New York Tartan Week should not be an SNP fiefdom. The UK Government should be doing more to boost Scotland's relations with North America – Ian Murray

Tartan Week in New York is the largest celebration of Scotland anywhere in the world outside Scotland.

The VisitScotland website describes it as “uniting everyone who loves to celebrate everything they value about Scotland. From those with Scottish ancestry, and those taking their studies abroad, to businesses finding a home and those people who simply want to delve deeper into Scotland's unique culture”.

Given this, it was a surprise to find the UK Government hadn’t participated formally in the event for over a decade. After arriving in New York, I was met with an incredibly warm welcome and a deep appreciation that somebody from the UK Parliament had engaged for the first time in a long time. The arrival of a Scotland Office minister and his team the following day and then a delegation from the Scottish Affairs Select Committee showed the UK Parliament was finally participating in a big way this year.

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It is for everyone to promote Scotland abroad which is why there is representation from our world-class universities and colleges, businesses, tourism organisations, and cultural bodies like Edinburgh’s Fringe and Tattoo. They see the importance of nurturing and developing the special relationship Scotland has with North America.

I’ve spent the week traversing from one event to another, promoting what Scotland has to offer and listening to countless stories of how proud the Scottish diaspora is of their roots. It has been eye-opening to see up close the depth and strength of the affection so many Americans hold for Scotland, and the opportunities that presents.

On Thursday, I joined a reception at British Consul General’s residence, the same one that held a party for Andy Murray when he won the US Open in 2012. This Mr Murray is considerably less athletic than the previous visitor, but I was blown away by the hospitality. On Friday, hundreds danced to the tune of Scottish folk music at a ceilidh in Battery Park, with the Statue of Liberty in the distance.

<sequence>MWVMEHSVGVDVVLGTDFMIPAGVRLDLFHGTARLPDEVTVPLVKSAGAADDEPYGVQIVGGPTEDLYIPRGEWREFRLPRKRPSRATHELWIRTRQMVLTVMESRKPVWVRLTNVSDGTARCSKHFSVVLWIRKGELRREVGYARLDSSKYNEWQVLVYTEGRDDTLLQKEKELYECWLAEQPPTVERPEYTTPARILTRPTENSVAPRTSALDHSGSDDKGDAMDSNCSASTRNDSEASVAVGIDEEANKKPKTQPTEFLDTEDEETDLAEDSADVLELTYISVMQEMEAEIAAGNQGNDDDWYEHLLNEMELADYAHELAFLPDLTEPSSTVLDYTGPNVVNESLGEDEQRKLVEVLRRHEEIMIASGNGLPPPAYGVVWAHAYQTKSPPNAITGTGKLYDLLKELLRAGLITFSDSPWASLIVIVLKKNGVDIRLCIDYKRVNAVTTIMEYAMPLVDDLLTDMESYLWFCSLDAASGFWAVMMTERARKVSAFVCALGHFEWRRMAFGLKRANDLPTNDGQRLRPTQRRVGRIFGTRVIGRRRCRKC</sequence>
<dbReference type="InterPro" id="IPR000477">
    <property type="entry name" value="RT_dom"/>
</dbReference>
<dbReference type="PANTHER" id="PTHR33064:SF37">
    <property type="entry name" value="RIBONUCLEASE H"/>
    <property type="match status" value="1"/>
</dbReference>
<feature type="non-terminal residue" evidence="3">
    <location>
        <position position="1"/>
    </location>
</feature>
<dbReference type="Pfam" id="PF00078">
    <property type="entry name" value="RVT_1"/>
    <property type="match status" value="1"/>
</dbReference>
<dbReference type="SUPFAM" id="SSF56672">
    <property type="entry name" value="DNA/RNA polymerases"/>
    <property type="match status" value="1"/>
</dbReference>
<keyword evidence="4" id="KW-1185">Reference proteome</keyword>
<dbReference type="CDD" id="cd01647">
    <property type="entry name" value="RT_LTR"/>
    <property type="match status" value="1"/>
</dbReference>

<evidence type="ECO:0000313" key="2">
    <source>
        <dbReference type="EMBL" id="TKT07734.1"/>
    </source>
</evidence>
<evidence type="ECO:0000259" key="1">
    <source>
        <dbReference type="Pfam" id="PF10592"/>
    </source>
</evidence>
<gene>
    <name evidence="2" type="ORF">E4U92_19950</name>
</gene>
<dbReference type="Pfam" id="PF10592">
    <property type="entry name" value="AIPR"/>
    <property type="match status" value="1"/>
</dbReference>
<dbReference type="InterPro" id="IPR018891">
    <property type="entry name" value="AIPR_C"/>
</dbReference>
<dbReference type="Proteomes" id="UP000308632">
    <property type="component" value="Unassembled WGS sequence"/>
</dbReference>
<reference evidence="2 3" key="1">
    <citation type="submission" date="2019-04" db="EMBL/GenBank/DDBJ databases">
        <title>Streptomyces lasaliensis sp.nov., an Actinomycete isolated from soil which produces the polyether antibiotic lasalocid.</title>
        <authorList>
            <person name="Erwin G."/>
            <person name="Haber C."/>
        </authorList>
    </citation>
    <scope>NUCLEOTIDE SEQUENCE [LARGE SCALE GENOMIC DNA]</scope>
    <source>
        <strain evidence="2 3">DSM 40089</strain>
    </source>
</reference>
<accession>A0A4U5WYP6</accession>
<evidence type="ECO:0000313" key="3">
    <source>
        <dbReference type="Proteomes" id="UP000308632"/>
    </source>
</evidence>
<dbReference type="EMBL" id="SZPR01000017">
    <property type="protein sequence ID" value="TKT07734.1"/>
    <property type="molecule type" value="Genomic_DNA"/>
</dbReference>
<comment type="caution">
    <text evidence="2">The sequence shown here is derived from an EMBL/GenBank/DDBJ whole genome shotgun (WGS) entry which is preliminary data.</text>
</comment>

New York has as good a claim as any city to being the capital of the world. Yesterday, part of the city was closed to traffic as thousands of American Scots and visiting Scots marched down Sixth Avenue, led by the incredible Gail Porter, who is this year’s Grand Marshal. Previous Grand Marshals include Billy Conolly, Brian Cox and Karen Gillan.

All of this is a wonderful celebration of Scottish culture, but I came away thinking what more the UK Government should be doing to promote Scotland’s distinct identity. Why on Earth has it taken so long for them to engage with this incredible event?

Gail Porter was this year's Grand Marshal at the Tartan Day Parade in New York City (Picture: Ian West/PA)Gail Porter was this year's Grand Marshal at the Tartan Day Parade in New York City (Picture: Ian West/PA)
Gail Porter was this year's Grand Marshal at the Tartan Day Parade in New York City (Picture: Ian West/PA)

Why has this opportunity been allowed to become seen as the fiefdom of the SNP? We must wrestle back these important events as they are for everyone. And why do the Scottish and UK governments not work together to maximise the potential that this week, officially recognised by the US Congress, could make to the Scottish economy, culture and education?

That must, and with a Labour government will, change. I was proud to represent Edinburgh at this year’s Tartan Week, where the Fringe and Tattoo had a strong presence. I look forward to many years ahead of strengthening bonds between Scotland and the United States of America.

Ian Murray is Labour MP for Edinburgh South



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